Emerging Markets Equity Commentary: September 2014
Equity Prices Decline, Although Emerging Economies Show Modest Pace of Expansion
Emerging market equity prices corrected in September on concerns about weaker global growth even as the U.S. Federal Reserve is set to wind down its bond purchases. Signs of yet another downturn in the Euro-zone economy are likely to hurt the export outlook for the major emerging countries that had seen a modest improvement in exports in recent months. There are also growing concerns about a further slowdown in China, though the government has so far been successful in stabilizing economic growth. The Latin American markets declined the most as commodity prices slipped appreciably during the month. Brazil, where the ongoing presidential election has worsened the uncertainties, was the worst performer among major markets during the month. Korea, Taiwan, and China underperformed in Asia while Turkey and Greece saw the largest price decline in Europe. Thailand, the Philippines, and Poland ended the month with marginal gains.
Despite the growing concerns about slower growth, economic data from the major emerging countries continued to show a moderate pace of expansion during the month of September. Manufacturing output growth was stable in China when compared to the previous month, while the country’s services sector expanded at a slower pace. Factory output continued to expand in India and Russia, though not as fast as in recent months, but Brazil saw a further drop during September. Select countries including Indonesia and Turkey reported an improvement in new factory orders. Exports from China increased more than expected in September, while imports rebounded after declining for the previous two months. Exports from Korea were also clocked above forecasts, but India and Taiwan reported lower than expected gains during the month. Emerging market currencies, especially the currencies of major resource exporters, weakened as the U.S. dollar strengthened.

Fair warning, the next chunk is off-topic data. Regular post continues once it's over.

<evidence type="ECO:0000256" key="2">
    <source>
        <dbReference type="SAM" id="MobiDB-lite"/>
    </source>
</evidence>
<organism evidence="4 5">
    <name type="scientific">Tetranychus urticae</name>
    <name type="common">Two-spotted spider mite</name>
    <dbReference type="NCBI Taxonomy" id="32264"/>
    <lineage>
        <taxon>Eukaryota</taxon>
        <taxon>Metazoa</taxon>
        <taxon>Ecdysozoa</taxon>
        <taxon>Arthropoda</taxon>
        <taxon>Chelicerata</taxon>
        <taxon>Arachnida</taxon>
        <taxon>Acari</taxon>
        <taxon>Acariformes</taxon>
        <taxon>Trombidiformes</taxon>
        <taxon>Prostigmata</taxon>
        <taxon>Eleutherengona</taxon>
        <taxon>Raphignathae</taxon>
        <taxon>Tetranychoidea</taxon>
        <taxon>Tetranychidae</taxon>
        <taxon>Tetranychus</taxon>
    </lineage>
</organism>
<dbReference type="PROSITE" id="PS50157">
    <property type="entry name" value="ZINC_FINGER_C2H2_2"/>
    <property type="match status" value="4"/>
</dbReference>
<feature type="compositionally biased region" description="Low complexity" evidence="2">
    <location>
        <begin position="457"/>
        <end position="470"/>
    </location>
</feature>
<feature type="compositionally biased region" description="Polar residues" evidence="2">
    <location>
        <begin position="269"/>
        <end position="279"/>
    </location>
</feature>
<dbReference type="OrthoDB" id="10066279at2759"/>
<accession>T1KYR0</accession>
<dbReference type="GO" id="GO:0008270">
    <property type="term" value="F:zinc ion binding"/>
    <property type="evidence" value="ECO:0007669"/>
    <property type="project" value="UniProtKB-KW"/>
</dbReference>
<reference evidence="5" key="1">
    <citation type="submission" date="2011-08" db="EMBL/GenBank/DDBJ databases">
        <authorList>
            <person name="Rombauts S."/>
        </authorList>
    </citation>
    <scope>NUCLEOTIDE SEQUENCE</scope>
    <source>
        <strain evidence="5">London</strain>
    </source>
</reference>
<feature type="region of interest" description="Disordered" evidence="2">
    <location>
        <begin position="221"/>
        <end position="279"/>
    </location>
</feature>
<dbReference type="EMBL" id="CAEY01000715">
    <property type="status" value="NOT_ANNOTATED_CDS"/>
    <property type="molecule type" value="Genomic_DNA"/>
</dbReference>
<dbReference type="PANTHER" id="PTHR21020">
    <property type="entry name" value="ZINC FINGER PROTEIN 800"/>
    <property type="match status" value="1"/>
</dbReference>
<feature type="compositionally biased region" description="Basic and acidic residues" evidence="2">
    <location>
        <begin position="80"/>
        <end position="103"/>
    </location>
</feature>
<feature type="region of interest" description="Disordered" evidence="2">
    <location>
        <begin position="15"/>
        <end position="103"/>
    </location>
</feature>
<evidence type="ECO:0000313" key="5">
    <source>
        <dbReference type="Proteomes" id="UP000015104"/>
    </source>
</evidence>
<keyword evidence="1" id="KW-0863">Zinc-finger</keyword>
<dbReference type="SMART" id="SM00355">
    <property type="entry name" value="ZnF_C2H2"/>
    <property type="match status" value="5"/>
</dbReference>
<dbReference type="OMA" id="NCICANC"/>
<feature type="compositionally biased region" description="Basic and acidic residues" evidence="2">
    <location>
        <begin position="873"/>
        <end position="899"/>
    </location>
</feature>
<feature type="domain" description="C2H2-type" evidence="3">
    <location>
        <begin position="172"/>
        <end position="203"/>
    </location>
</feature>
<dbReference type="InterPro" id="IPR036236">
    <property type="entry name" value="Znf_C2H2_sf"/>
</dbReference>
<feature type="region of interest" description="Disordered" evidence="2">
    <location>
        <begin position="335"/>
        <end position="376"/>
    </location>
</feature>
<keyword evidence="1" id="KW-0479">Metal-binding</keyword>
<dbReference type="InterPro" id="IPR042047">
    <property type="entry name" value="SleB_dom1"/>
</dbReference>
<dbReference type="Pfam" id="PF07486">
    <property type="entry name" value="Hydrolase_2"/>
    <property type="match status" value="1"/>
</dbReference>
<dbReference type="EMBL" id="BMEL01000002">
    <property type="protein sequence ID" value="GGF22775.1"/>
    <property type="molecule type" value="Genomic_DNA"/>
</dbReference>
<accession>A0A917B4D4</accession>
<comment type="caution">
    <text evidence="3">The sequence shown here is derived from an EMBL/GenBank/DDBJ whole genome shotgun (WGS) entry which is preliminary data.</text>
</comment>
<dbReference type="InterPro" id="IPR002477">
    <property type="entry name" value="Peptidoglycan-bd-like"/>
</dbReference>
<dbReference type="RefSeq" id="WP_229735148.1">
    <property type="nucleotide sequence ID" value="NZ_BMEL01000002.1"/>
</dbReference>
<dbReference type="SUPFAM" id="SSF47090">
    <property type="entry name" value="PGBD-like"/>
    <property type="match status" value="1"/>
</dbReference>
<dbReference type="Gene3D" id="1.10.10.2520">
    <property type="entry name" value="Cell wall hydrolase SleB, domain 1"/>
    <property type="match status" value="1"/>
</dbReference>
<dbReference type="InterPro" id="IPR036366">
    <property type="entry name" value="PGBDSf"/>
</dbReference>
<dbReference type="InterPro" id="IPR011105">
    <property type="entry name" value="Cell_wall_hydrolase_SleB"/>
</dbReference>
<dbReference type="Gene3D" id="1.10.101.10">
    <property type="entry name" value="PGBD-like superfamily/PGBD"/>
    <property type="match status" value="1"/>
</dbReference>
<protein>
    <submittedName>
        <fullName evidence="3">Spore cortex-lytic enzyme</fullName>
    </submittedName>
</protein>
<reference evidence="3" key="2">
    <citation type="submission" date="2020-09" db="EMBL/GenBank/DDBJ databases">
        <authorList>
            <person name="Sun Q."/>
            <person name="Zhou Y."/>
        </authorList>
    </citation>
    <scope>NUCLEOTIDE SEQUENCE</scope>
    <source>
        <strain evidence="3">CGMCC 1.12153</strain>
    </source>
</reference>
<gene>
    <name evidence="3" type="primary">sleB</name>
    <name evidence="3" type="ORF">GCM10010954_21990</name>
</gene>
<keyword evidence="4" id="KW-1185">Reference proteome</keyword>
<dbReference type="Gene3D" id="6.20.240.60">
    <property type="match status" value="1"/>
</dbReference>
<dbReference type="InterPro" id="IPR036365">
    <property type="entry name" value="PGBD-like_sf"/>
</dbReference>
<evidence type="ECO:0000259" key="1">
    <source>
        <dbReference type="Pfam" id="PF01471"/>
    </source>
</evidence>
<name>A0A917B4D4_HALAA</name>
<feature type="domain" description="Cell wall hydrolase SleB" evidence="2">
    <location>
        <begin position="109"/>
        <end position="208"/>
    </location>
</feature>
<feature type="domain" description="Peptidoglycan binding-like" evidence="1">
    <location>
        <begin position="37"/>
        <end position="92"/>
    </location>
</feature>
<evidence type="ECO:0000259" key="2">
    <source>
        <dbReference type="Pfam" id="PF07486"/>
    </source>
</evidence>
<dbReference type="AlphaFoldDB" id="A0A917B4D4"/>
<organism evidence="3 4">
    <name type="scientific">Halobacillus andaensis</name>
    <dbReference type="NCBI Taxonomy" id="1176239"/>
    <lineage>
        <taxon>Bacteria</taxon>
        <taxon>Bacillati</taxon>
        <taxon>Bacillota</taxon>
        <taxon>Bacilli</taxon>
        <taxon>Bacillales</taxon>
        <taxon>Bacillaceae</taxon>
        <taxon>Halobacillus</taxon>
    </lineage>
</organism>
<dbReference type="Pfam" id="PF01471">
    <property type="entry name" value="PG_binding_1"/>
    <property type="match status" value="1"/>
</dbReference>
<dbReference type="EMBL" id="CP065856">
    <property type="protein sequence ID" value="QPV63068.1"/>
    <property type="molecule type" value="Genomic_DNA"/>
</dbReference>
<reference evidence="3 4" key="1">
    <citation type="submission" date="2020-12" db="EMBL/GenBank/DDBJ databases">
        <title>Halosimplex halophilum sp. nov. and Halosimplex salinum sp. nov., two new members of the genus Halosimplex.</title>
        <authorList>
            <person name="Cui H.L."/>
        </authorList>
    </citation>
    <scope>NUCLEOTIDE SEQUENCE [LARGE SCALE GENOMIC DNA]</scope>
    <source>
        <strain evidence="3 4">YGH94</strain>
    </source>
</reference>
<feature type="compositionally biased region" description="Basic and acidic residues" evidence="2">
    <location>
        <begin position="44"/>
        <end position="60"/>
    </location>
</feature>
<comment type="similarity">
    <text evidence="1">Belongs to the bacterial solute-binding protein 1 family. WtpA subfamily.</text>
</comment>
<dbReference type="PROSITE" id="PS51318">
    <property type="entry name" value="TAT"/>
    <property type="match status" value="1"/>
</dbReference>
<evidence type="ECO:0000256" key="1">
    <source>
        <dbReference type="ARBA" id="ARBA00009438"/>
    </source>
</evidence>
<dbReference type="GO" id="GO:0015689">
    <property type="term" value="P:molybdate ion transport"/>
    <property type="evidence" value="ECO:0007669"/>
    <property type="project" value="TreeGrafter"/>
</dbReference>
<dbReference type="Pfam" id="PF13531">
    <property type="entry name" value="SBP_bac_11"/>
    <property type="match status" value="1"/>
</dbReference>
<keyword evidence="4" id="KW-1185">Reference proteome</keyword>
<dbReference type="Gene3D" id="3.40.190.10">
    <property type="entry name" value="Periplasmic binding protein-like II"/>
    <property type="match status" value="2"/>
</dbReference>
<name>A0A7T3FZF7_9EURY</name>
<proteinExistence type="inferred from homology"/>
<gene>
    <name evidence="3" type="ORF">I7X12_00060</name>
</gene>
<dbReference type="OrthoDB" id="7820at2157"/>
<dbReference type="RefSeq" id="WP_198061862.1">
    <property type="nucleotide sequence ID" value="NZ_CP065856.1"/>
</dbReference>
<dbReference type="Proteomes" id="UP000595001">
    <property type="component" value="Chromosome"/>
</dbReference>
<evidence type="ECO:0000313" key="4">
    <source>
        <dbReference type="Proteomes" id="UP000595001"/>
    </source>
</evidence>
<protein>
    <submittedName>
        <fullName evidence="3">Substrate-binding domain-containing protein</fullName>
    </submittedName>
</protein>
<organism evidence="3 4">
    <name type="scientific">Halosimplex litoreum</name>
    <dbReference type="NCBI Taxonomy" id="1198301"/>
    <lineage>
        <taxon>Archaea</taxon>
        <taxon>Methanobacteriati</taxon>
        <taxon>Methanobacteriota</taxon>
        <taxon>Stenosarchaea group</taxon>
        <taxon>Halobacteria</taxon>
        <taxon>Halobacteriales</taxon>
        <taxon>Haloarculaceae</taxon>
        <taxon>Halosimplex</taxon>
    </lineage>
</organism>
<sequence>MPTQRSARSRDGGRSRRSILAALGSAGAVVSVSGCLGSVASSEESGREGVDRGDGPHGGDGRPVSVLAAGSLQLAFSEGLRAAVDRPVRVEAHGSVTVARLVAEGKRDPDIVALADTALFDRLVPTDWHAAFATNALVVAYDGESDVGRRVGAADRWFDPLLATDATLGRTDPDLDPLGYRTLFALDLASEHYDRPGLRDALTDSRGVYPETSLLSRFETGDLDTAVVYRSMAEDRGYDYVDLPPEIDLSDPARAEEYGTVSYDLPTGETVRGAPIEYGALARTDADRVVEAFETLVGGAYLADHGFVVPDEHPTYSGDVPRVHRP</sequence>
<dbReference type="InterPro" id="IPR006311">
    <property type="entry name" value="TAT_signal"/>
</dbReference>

The Chinese government has so far succeeded in preventing a deeper property market crisis, though the effect of the mini stimulus appears to be waning. Exports from China have rebounded in recent months, helped by stronger U.S. demand, while domestic consumer demand has not declined despite the restrictions on credit availability. If global demand declines further, the Chinese government has sufficient fiscal flexibility to expand public spending and support domestic demand. While European demand is expected to remain subdued in the near-term, healthy export demand from the U.S should help other Asian countries such as Korea and Taiwan, as well as Mexico in Latin America.
Expectations of a new pro-business leadership in Brazil after the presidential elections have increased recently, but the near-term outlook for the country remains clouded by weaker commodity prices. Even if the current administration retains power, it is likely that the growing criticism of its economic policies could encourage changes in the future. Meanwhile, Russia is likely to be hurt by the risk of a prolonged standoff over Ukraine, coupled with economic sanctions against the country and lower commodity export prices.
The steep fall in energy prices could be a significant growth driver in large emerging countries such as China, India, and Indonesia. The reduction in fuel prices could boost consumer surplus, and could have positive effects similar to a sizeable fiscal stimulus. Lower inflation may allow some of the central banks to ease interest rates earlier, and boost demand further. The governments in these countries would also see improved fiscal health on the back of lower fuel subsidies and would be in a better position to increase public spending, if required.
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